Warring Parties in Yemen Fail to Operate First Flight as Part of Ramadan Truce

In the first nationwide truce since 2016, the two sides agreed to operate two commercial flights a week to and from Sana'a to Jordan and Egypt, the first such exception to the Saudis' chokehold blockade of rebel-held Yemen

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Yemen's capital Sana'a in February.
Yemen's capital Sana'a in February.Credit: Abulsalam Sharhan /AP

Yemen’s warring parties traded blame on Sunday after failing to operate the first commercial flight in six years from the rebel-held capital of Sana'a in a blow to an already fragile Ramadan truce.

The flight destined for Amman had been planned as part of a UN-brokered, 60-day truce agreement that Yemen's government-in-exile and the Houthi rebels struck earlier this month, the first nationwide truce reached since 2016.

The agreement, which went into effect on April 2, came amid concerted international efforts to temporarily halt fighting between the Houthi rebels and the Saudi-led coalition, which in addition to the coalition's blockade, has choked Yemen to the brink of famine.

As part of the truce, the two sides agreed to operate two commercial flights a week to and from Sana'a to Jordan and Egypt, the first such exception to the Saudi blockade.

However, both sides failed to operate the first flight more than three weeks since the truce took effect.

The Houthis accused the Saudi-led coalition of failing to issue needed permits for the flight.

Moammar al-Iryani, information minister of the internationally recognized government, said the Houthis did not adhere to the agreement by providing passengers with passports issued by the rebels.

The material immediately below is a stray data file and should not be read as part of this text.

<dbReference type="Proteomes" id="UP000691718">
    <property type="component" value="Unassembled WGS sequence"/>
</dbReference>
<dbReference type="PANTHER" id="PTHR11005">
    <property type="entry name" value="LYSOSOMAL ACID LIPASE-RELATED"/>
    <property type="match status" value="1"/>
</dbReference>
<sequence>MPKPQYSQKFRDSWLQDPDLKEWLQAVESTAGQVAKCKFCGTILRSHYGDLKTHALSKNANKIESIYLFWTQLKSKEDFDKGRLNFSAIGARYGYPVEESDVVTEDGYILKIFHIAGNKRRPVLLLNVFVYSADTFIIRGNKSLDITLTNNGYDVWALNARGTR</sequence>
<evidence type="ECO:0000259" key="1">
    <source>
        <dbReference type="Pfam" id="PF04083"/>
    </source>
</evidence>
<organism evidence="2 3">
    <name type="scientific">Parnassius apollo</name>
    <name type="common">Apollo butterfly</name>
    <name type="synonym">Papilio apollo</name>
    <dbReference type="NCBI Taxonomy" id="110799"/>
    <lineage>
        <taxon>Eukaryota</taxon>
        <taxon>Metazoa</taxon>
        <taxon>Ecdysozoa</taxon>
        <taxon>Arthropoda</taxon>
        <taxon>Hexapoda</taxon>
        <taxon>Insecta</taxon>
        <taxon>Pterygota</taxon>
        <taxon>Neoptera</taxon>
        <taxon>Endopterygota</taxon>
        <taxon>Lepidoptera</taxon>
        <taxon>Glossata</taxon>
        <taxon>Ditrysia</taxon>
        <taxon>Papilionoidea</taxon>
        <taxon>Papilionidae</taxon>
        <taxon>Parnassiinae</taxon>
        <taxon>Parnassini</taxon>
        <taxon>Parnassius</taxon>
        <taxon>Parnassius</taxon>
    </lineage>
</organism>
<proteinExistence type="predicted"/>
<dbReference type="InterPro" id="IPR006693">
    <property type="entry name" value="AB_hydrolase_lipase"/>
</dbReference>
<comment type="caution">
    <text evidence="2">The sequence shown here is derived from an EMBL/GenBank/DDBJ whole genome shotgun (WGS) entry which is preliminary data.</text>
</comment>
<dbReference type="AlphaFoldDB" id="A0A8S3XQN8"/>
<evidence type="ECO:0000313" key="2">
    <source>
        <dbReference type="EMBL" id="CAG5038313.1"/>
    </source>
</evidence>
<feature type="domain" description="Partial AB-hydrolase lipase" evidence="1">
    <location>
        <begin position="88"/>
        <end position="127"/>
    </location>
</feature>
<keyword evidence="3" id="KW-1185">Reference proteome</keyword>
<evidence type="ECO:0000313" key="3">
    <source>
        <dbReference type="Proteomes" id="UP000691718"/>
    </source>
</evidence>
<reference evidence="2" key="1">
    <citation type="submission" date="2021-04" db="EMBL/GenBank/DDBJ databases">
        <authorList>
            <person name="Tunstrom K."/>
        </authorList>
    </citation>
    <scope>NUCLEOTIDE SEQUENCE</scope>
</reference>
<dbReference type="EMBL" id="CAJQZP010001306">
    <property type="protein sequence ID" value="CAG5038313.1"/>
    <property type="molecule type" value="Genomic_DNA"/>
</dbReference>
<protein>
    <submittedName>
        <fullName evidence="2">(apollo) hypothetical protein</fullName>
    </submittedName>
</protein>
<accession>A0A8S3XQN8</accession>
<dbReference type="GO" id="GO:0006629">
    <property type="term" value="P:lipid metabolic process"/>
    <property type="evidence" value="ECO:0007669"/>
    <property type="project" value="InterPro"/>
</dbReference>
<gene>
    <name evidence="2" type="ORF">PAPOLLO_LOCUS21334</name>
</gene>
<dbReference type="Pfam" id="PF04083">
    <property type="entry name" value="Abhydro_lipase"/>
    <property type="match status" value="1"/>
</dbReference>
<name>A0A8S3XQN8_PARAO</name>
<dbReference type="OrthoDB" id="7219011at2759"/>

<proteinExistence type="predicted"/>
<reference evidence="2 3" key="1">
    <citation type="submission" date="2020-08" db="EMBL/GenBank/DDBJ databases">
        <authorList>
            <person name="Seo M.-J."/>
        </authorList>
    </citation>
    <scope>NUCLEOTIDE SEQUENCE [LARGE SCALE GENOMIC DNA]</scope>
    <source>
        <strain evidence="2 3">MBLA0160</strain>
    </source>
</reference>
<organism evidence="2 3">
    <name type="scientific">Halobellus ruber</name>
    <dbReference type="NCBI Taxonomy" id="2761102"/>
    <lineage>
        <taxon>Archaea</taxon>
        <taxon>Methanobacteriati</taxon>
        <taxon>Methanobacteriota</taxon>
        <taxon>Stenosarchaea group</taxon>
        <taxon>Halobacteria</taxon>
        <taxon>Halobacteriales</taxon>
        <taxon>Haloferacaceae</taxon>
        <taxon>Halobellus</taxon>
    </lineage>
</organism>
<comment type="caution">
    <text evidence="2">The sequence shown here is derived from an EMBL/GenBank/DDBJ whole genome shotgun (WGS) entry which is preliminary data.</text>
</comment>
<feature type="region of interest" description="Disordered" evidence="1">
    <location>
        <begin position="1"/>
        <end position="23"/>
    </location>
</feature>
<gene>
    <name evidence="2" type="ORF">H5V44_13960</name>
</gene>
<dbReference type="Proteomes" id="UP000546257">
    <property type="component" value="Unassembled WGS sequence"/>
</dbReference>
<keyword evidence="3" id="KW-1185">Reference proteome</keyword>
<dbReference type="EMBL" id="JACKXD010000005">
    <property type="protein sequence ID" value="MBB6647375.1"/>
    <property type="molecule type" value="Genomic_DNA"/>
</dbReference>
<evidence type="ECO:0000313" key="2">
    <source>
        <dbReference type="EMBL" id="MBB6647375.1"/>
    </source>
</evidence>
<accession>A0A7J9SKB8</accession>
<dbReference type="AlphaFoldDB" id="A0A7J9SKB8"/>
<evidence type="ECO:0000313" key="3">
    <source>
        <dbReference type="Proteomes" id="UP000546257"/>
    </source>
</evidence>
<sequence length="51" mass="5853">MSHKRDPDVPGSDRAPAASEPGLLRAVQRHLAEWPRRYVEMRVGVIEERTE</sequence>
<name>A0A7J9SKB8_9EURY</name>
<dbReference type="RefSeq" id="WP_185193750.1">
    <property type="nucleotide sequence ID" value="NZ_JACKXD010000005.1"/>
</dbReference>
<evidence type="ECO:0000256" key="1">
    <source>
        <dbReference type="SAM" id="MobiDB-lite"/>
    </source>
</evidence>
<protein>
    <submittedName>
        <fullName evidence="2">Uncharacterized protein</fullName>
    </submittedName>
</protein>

He said the government allowed the travel of 104 passengers on the Sanaa-Amman flight but the Houthis insisted on adding 60 more passengers “with unreliable passports.” The internationally recognized government announced in March 2017 that it doesn’t recognize documents issued by the rebels.

A spokesman for the Houthis did not respond to a request for comment.

Hans Grundberg, the UN special envoy for Yemen, urged both sides to “work constructively” with the UN to address the challenges that delayed the flight.

“The Truce is meant to benefit civilians including through reducing violence, making fuel available, and improving their freedom of movement to, from and within their country,” he said on Twitter. He did not elaborate.

Along with the flights, the truce also included allowing 18 vessels carrying fuel into the port of Hodeida, which is controlled by the Houthis.

The sides have also yet to convene on a reopening of roads around Taiz and other provinces as part of the truce. The government accused the Houthis of delaying the meeting as they did not send their delegation’s members to the UN envoy’s office where the meeting was to be held.

The truce has resulted in a subsiding of ground and air fighting and the rebels have stopped their cross-border attacks on Saudi Arabia and the United Arab Emirates, another pillar of the coalition working to depose the Iran-backed Houthis.

Both sides, however, have reported almost daily violations of the cease-fire, especially around the government-held central city of Marib, which the Houthis have attempted to seize for over a year.

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